Thursday, June 28, 2012

Slight Variation of the Argument from Reason

Inspired by Reppert's argument in C.S. Lewis's Dangerous Idea on pp. 57-58:

1. No belief is rationally inferred if it can be fully explained in terms of non-rational causes. (Premise)

2. If naturalism is true, then all beliefs can be fully explained in terms of non-rational causes. (Premise)

3. Hence, if naturalism is true, then no belief is rationally inferred. (From 1 and 2)

4. Beliefs can be rationally inferred. (Premise)

5. Therefore, naturalism is false. (From 3 and 4)

I modified Reppert's "materialism" to my own rendering of "naturalism."  I also simplified (4) and (5).

The naturalist is likely to accept (1) and (4), but will almost certainly deny (2).  After all, aren't our minds rational causes?  In a word, yes.  It's true that our minds are rational causes, but that's not quite what the argument is getting at.  What the argument from reason stresses is that our minds are the result of some type of process.  That process (e.g. evolution) either includes rational causes or strictly non-rational causes.  It's the theist who says that evolution includes rational causes.  It's the atheist who is committed to the view that only non-rational causes are at work in the formation of our minds.

With that said, why think our minds generally produce true beliefs if they are the mere result of non-rationality?  If one wishes to bite the bullet and say our minds generally don't produce true beliefs, contrary to (3), then the belief that our minds are only the result of non-rationality is itself most likely not true!

This latter aspect is what Alvin Plantinga focuses on in his Evolutionary Argument Against Naturalism (EAAN).  The claim isn't that evolution is false, but that naturalism is inconsistent with evolution and rational minds (Plantinga's term is "cognitive faculties").  Thus, the truth of evolution implies the falsity of naturalism.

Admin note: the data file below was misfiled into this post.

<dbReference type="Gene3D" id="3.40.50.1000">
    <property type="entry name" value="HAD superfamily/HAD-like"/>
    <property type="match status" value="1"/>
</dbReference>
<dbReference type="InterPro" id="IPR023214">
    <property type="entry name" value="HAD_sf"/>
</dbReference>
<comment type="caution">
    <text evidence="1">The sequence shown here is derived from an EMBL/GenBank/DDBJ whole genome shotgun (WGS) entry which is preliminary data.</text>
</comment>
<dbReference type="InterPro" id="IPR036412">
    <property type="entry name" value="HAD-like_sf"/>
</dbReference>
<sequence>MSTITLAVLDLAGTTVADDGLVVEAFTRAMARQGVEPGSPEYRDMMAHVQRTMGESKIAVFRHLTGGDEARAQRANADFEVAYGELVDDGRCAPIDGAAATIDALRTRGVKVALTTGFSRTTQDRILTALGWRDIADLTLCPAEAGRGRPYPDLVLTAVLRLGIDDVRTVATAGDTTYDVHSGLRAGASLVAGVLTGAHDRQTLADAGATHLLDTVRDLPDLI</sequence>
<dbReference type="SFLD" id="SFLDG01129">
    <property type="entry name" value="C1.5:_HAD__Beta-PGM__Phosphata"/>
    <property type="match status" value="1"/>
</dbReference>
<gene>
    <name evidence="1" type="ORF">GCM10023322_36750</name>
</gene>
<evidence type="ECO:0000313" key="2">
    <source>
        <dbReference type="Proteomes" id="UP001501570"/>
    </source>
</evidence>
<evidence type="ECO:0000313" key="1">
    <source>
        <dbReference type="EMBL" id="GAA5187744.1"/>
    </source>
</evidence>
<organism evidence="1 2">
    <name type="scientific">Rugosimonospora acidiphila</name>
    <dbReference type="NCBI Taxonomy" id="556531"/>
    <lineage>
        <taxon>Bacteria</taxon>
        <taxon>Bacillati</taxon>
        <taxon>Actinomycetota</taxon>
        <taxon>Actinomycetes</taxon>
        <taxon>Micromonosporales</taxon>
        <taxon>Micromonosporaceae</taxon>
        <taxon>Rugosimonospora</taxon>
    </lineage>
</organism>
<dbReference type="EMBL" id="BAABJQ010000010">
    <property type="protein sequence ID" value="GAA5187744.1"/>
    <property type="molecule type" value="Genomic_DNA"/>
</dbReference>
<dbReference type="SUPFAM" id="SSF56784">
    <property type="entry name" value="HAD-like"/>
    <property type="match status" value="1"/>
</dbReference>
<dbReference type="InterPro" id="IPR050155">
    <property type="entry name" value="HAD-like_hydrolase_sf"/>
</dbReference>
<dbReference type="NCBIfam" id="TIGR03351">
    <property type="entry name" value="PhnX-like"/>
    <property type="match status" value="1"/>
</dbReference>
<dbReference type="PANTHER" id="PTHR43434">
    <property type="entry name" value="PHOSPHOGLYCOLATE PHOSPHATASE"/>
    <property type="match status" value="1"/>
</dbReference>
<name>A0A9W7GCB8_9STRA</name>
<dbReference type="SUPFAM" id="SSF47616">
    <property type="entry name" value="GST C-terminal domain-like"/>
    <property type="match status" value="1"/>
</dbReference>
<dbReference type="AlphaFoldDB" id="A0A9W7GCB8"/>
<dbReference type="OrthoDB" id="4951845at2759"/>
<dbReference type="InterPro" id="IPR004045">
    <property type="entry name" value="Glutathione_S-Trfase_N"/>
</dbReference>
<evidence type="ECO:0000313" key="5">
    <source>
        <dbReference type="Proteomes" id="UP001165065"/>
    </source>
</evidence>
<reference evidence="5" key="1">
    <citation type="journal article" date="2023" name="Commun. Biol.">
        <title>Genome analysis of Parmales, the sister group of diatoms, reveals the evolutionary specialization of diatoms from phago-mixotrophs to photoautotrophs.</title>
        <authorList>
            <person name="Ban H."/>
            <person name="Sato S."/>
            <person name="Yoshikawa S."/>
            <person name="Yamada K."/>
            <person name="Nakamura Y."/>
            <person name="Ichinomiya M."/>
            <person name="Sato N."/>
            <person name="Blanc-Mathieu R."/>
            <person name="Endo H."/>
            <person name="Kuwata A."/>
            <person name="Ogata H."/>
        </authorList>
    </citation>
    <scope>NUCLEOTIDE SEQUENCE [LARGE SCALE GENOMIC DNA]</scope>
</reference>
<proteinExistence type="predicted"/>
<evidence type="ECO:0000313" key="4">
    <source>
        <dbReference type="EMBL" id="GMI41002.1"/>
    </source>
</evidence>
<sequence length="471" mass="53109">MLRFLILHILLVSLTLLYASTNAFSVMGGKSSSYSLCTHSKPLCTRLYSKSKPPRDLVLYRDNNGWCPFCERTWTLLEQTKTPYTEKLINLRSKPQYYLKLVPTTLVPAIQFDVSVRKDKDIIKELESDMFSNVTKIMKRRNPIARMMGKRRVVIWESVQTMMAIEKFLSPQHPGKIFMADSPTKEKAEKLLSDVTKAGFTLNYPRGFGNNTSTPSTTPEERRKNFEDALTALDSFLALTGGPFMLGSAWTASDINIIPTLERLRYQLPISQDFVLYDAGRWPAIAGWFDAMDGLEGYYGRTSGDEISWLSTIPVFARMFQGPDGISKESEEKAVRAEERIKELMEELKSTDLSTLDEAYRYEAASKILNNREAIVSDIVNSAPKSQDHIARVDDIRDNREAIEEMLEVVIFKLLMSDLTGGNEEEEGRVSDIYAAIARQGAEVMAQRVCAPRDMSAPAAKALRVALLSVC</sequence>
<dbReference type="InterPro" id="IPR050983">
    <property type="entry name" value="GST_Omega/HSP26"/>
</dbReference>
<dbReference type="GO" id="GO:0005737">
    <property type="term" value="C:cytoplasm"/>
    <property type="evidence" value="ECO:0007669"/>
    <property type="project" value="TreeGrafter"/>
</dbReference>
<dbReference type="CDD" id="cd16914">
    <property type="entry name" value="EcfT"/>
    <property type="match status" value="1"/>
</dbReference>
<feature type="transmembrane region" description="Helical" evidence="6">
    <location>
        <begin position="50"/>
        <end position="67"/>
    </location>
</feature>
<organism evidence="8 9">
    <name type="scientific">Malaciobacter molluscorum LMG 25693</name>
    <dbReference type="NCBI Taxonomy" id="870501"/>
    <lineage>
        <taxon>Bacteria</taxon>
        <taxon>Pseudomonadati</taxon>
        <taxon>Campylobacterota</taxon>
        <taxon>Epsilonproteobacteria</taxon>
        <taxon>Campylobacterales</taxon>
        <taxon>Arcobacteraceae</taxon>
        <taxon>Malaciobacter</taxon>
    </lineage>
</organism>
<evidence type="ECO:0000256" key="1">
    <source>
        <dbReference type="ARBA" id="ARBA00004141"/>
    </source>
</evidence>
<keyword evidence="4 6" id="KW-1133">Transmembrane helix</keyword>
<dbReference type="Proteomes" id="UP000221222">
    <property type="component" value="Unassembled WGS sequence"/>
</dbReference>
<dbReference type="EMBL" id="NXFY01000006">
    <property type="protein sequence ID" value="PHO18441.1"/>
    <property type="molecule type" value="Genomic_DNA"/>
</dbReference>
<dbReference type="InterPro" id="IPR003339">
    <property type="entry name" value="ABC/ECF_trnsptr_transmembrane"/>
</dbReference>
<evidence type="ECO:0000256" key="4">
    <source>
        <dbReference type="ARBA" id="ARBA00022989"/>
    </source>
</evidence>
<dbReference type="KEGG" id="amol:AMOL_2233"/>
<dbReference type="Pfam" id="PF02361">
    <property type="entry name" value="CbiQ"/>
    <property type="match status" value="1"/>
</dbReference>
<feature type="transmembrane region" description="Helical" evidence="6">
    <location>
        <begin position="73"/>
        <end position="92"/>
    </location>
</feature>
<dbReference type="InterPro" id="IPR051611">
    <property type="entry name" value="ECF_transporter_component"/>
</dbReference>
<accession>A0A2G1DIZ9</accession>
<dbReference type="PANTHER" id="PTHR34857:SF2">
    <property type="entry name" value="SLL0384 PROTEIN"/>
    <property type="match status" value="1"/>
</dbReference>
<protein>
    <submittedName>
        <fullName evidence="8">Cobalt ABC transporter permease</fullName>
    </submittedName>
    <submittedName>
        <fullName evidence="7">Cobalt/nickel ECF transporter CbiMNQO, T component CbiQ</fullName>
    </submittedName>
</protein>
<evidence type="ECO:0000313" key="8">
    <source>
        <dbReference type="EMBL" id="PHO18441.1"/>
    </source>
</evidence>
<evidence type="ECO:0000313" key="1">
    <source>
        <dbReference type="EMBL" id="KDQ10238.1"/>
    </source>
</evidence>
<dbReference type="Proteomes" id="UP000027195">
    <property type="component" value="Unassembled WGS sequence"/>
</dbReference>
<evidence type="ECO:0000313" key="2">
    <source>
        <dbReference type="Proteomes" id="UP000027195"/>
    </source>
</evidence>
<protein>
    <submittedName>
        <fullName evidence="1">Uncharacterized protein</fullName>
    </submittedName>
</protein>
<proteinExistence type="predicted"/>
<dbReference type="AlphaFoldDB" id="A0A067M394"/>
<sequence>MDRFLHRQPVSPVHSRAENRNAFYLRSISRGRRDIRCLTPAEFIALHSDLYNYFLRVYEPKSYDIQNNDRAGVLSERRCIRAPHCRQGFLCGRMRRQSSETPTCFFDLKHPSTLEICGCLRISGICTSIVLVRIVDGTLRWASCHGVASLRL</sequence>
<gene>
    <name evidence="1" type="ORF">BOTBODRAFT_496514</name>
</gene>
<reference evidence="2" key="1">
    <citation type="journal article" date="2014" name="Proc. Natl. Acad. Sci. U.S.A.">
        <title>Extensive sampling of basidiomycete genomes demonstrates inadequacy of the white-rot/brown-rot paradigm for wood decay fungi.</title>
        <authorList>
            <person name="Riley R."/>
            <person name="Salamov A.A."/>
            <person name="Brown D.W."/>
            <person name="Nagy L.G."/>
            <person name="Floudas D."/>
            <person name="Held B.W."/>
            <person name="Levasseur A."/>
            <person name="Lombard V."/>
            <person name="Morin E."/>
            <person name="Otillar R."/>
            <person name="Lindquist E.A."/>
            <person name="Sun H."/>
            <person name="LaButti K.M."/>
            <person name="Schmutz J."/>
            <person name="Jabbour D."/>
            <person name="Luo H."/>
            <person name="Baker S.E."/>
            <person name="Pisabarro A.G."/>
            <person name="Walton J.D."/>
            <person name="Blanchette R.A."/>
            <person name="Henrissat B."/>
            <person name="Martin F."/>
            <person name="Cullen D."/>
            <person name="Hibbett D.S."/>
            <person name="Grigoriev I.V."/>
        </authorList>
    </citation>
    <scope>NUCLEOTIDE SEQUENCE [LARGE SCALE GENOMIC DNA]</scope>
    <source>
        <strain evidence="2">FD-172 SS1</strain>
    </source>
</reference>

1. "The naturalist is likely to accept (1) and (3), but will almost certainly deny (2)."

    Really? What 'naturalists' do you have in mind?

    But, really, like nearly everyone else (including Reppert), you're missing the point -- the argument isn't about the -ists, it's about the -ism. That is, it matters not a whit that this or that 'athe-', er, 'naturalist' denies some logical entailment of 'ath-', er, 'naturalism'. What matters is the content and logical entailments of 'natralism'.

  2. Ilion, I meant to say that the naturalist is likely to accept (1) and (4). I've made the correction.

    I agree, though, that naturalism is the key. I think what you and I and Reppert have in common is that we all think the individual naturalist's belief that beliefs are rationally inferred is inconsistent or otherwise undermined by his naturalism.

  3. The naturalist could object to premise 1. Assume a deterministic + naturalistic universe. Person A is "programmed" (via genetics/environment/evolution/etc) to behave via rational principles (such as updating their beliefs based on evidence, etc). Person B is "programmed" to behave via irrational principles. One could still say that A is inferring rationally, whereas B is not. In other words, the naturalist can simply say that purely mechanical chain of events CAN be said to infer rationally/irrationally.

  4. Naturalism is the new way for humans to believe they are the center of the universe, or in other words special... They want to believe they are a great intelligence born out of the center of a random number generator that always existed for no other reason than that it was a natural fountain blowing out numbers like the matrix and somehow out of the middle of that great stream of water flow it brilliantly and randomly produced a whole play that had intense meaning and music and rainbows and color and movies and love and sex and everything else in between.

  5. Also your comment spam protection is too hard to work through!!! took me way too long to figure it out.

  6. Sorry it took so long to get your comments published! I was out of town for a few days.